(WSPA) – The November election will likely be a low-turnout affair, but the stakes are still high for the women and men who run the election itself. In fact, many of them are relatively new to the job because in the last two years, a combination of stress, abuse, and harassment have driven many county officials out.
Three years ago, Dr. Amy Sams started her new career almost entirely by accident.
It was 2020, just weeks before the June primaries, when the Pickens County election director and the county’s entire election board resigned.
Sams was a librarian at the time, and with libraries closed by the pandemic, she changed jobs to fill an urgent need.
“At the time that it was happening, it was really, truly, just move as fast as you can, because we didn’t have time to stop and really think,” Sams said.
Sams’ recent transition put her in good company.
According to the South Carolina State Election Commission’s annual report, more than half of all county election directors resigned or retired since January 2021, including five in the Upstate.
The SEC blames “ongoing harassment, threats, and stress,” specifically in the 2022 primary finding “targeted harassment and intimidation of poll workers.”
“People have become physically threatening to staff, to directors and, quite frankly, who wants to endure that,” Sams said.
Joe Dill, the vice-chairman of the Greenville County Republican Party and a longtime elected official in Greenville County, lost his 2022 primary.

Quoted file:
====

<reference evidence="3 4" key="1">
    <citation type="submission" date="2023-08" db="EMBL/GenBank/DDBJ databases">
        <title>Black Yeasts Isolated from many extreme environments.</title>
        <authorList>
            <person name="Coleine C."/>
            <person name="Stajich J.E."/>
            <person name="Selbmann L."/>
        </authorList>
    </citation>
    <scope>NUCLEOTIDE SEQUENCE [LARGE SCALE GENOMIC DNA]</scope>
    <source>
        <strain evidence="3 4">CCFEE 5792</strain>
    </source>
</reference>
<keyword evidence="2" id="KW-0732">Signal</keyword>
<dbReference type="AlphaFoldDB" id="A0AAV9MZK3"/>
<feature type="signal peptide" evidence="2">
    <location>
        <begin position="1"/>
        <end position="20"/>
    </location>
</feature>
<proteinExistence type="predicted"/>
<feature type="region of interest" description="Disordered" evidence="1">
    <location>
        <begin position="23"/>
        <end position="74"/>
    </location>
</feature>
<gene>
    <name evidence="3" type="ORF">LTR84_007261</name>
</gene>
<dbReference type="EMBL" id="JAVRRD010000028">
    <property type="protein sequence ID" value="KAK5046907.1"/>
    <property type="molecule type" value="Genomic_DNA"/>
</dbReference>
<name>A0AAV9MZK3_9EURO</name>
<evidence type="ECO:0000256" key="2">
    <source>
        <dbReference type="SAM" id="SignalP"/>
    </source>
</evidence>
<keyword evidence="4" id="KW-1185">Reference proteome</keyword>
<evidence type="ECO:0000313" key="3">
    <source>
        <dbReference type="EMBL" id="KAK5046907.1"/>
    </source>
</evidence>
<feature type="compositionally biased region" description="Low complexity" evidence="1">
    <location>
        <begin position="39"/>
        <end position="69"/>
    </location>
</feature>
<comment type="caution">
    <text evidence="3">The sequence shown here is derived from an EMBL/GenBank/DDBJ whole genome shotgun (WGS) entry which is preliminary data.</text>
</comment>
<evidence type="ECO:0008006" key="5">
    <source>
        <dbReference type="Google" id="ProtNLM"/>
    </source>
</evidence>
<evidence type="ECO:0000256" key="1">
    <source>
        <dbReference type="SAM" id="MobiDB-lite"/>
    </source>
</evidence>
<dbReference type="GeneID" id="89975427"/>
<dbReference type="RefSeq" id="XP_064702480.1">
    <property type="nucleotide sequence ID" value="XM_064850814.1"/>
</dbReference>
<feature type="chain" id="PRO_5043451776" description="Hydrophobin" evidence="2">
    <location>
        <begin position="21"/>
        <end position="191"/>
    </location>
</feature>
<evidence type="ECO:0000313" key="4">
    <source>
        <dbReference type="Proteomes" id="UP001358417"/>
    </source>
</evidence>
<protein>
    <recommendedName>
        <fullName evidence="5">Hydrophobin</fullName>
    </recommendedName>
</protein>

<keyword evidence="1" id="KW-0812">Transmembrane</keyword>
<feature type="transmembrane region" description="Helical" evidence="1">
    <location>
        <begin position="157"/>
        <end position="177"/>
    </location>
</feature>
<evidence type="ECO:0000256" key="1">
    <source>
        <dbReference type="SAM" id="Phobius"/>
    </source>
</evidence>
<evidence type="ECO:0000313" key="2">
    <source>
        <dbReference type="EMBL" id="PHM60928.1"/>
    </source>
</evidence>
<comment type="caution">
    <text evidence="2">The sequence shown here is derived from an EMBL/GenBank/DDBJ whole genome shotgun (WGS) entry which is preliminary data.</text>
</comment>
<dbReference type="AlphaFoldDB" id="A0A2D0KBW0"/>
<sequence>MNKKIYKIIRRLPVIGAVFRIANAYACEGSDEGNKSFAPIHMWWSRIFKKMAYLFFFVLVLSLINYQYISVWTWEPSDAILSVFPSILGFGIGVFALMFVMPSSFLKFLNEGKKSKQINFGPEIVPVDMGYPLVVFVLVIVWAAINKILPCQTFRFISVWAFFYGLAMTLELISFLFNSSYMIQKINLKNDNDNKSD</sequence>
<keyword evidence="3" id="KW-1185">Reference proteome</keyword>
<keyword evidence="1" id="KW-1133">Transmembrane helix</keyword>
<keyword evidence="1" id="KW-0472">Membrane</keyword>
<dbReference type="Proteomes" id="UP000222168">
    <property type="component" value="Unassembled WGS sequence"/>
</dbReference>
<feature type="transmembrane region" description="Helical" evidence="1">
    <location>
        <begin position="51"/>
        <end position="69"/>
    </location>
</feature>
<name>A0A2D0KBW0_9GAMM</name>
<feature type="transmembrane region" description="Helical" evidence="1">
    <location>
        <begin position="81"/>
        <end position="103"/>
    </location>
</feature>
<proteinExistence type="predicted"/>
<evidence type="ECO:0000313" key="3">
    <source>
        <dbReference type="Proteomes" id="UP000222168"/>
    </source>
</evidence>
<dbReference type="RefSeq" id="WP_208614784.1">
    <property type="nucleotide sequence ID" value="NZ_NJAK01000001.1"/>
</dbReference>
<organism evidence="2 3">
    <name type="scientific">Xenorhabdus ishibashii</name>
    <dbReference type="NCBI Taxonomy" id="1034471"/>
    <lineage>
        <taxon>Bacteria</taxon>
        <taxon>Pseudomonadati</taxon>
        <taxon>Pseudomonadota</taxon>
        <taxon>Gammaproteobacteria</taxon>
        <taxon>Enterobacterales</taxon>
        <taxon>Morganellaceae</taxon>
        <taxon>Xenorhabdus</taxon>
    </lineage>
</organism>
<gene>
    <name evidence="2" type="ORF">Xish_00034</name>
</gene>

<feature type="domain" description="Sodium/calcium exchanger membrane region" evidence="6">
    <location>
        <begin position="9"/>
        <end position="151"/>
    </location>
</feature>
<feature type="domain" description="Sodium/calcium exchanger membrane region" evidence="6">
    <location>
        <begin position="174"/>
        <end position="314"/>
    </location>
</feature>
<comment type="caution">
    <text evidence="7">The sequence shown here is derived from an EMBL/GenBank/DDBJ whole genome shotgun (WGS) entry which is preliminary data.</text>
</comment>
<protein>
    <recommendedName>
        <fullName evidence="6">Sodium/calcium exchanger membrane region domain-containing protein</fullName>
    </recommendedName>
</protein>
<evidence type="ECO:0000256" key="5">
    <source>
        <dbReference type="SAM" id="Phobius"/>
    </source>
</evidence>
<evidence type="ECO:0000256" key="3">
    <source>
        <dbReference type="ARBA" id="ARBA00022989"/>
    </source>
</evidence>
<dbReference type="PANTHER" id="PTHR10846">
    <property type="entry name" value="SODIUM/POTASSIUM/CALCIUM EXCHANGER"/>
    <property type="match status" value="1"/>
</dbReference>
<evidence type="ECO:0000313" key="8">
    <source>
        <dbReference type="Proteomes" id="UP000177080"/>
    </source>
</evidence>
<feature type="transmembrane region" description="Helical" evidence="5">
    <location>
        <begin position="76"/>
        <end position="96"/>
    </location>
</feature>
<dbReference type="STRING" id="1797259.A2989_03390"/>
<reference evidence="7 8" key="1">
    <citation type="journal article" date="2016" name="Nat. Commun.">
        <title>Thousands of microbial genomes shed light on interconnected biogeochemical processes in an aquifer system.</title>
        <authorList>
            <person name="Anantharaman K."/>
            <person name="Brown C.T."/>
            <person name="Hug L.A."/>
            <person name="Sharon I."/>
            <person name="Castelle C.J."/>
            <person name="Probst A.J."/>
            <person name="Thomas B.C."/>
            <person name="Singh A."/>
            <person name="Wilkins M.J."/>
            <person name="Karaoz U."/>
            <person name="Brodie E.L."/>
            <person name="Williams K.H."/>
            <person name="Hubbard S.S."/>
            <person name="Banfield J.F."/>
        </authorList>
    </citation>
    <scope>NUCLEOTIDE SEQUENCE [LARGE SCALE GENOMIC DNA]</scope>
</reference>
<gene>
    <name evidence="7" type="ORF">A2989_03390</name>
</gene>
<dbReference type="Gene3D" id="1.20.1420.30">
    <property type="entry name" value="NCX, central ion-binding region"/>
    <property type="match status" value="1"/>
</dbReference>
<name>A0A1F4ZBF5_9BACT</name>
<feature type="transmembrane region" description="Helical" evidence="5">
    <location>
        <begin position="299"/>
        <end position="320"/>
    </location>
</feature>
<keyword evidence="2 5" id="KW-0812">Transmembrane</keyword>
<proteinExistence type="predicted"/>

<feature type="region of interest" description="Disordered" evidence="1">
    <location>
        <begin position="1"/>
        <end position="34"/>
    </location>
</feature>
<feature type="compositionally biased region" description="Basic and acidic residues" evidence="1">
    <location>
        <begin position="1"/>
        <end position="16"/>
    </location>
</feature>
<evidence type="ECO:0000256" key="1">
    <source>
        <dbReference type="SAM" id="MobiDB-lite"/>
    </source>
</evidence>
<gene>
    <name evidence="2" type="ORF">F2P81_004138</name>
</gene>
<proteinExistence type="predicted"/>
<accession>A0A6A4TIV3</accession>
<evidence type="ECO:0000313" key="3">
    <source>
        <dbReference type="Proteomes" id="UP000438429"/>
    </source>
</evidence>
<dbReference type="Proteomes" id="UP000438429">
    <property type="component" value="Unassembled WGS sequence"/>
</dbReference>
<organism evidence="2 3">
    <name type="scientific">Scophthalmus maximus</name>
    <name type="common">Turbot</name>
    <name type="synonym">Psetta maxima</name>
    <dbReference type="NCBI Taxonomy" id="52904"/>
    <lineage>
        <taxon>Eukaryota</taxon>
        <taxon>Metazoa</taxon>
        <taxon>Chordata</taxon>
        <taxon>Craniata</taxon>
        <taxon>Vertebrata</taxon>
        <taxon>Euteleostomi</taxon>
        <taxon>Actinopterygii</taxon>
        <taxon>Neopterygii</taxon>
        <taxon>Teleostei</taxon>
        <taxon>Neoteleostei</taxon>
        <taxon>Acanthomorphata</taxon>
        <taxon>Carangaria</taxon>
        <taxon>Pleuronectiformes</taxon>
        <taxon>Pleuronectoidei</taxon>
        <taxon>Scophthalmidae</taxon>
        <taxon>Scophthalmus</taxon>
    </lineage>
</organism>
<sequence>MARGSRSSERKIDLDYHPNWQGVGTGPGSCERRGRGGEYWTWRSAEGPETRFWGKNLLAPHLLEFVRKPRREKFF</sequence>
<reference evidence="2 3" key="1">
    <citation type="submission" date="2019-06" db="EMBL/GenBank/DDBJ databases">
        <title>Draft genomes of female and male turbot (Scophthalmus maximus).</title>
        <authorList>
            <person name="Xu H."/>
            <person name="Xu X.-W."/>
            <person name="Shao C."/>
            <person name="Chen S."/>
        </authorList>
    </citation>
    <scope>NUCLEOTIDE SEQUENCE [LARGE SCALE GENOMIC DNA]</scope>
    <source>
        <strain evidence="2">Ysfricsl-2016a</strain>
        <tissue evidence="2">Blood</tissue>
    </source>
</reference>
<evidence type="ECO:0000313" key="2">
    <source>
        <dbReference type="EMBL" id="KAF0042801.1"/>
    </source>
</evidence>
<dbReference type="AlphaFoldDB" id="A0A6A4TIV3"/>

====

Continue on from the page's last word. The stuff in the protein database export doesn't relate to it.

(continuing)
At the time, he claimed fraud and, while he has never made public threats against any election official, he has not backed down.
“I still do not believe it was fair, and that all the ballots got counted, and that all the machines worked properly,” Dill said.
Election directors said that lack of trust and fear of fraud is the primary factor driving the harassment of employees.
Like Dill, many voters felt the computerized touchscreens are somehow less accurate or easier to manipulate and that undermines their trust in the vote and the count.
“I don’t believe the public will ever trust the machine,” Dill said. “What should happen is that if you don’t trust it, you find something that you would trust…nobody can manipulate the hole that you punch.”
Of course, punch cards are imperfect. It was paper ballots and so-called “hanging chads” that pushed a presidential election all the way to the Supreme Court in 2000. That’s how South Carolina got touch screens in the first place.
Really, they’re glorified printers, that are NEVER connected to the internet. The touch screens produce a hard copy, verifiable record of every vote that is counted electronically for speed but can be double checked by hand.
“We do two major audits. One is a sample audit where we go in and we don’t choose the precincts. Where we do them, this is chosen at random from the SEC. They send us election day, they send us the precincts that we hand count,” said Greenville County election director Conway Belangia.
Belangia is one of the state’s longest-serving and most experienced election directors. He’s had almost 40 years on the job, the last 31 serving in Greenville County.
“I take a lot of pride in what we do. Most election directors still take a lot of pride and some people still want to throw rotten tomatoes and things at us just because we are conducting the election,” Belangia said.
Both Belangia and Sams said they encourage anyone with concerns about the count to call, ask questions or sign up to work the polls. In fact, that approach has already worked with a member of Joe Dill’s family.
“My wife works in a poll and she says well it’s good. She said the people that work there, they make sure everything is good, that it turns out good but the public out here doesn’t have confidence in it,” Dill said.